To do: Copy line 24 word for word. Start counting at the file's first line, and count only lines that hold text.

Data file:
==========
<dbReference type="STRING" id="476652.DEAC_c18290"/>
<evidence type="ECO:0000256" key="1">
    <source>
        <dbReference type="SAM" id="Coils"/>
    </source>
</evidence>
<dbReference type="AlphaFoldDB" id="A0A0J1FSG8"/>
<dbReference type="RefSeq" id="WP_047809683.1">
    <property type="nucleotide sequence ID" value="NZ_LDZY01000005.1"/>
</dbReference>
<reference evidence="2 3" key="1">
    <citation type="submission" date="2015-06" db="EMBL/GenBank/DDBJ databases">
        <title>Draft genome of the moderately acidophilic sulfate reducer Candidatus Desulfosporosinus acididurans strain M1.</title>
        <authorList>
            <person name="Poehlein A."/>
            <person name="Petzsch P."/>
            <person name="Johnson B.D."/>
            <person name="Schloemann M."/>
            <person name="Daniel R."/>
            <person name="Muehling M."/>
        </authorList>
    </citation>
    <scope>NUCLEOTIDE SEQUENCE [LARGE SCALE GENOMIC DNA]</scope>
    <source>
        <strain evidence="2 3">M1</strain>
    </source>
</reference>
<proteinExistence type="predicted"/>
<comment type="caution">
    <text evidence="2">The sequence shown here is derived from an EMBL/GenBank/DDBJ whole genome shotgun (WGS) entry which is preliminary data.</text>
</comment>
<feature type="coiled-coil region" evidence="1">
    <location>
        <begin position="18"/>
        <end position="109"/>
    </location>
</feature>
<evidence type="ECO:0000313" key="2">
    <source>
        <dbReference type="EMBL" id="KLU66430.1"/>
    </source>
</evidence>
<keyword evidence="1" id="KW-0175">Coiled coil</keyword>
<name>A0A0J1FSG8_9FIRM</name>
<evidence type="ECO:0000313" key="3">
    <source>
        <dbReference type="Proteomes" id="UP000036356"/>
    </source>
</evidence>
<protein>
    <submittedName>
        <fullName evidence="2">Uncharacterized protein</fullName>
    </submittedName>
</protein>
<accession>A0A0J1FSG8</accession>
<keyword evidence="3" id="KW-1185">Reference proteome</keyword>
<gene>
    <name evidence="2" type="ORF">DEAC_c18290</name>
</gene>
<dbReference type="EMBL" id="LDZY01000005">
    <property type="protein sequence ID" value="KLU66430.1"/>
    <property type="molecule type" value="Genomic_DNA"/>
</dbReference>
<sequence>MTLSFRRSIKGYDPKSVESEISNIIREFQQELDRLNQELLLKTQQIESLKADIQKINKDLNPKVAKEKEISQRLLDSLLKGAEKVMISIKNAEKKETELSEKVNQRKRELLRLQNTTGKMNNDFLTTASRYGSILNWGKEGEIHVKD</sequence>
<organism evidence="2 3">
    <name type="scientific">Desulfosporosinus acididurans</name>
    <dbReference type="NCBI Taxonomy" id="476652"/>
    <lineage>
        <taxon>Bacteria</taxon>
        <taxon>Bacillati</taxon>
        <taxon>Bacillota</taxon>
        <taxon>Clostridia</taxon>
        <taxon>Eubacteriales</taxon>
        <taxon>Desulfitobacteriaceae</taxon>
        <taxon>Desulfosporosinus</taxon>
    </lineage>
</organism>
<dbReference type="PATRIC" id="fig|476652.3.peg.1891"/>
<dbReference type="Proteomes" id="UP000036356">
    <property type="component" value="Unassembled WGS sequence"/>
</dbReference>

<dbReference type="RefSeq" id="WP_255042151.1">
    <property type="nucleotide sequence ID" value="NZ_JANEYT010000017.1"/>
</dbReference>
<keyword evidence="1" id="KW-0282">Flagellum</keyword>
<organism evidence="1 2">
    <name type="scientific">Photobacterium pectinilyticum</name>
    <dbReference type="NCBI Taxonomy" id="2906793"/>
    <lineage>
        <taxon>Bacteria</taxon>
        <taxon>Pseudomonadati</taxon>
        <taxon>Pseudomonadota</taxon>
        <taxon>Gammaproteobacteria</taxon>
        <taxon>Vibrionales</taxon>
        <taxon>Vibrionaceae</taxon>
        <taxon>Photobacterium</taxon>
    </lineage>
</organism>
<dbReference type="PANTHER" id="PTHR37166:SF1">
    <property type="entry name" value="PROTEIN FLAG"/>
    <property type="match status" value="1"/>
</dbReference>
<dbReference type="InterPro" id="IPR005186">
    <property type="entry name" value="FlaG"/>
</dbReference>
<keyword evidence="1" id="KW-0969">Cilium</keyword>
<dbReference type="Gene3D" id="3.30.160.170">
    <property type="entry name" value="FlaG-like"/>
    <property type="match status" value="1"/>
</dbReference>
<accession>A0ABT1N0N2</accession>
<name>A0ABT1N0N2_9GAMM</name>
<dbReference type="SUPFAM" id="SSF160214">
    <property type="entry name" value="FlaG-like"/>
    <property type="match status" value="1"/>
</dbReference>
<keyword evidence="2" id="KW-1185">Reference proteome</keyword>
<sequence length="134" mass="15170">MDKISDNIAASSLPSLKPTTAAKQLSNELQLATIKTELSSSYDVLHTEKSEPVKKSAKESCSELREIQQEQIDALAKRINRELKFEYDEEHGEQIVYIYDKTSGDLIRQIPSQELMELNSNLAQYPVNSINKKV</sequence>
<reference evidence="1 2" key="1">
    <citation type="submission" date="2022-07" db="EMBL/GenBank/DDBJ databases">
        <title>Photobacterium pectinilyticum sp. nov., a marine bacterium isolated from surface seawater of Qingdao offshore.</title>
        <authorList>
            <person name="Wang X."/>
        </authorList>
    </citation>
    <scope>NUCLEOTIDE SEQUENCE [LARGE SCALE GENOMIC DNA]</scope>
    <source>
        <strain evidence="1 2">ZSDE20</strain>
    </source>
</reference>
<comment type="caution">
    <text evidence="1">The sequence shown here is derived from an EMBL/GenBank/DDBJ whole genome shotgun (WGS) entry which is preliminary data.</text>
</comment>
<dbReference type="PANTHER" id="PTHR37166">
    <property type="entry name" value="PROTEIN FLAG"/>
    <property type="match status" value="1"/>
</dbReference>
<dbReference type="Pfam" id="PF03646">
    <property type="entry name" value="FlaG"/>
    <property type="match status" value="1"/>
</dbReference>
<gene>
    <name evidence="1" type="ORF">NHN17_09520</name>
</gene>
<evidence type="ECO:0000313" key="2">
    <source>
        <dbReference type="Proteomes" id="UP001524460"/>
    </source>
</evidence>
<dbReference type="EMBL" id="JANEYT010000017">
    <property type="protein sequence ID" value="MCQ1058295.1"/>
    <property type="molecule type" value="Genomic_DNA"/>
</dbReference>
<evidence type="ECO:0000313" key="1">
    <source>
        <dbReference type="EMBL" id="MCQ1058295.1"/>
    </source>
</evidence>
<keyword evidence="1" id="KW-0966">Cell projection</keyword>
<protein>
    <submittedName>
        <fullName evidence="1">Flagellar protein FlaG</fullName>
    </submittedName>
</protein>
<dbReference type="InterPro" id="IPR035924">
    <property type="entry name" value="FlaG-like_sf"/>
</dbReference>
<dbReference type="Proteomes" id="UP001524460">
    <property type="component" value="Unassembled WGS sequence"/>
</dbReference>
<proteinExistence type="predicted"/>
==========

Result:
    <source>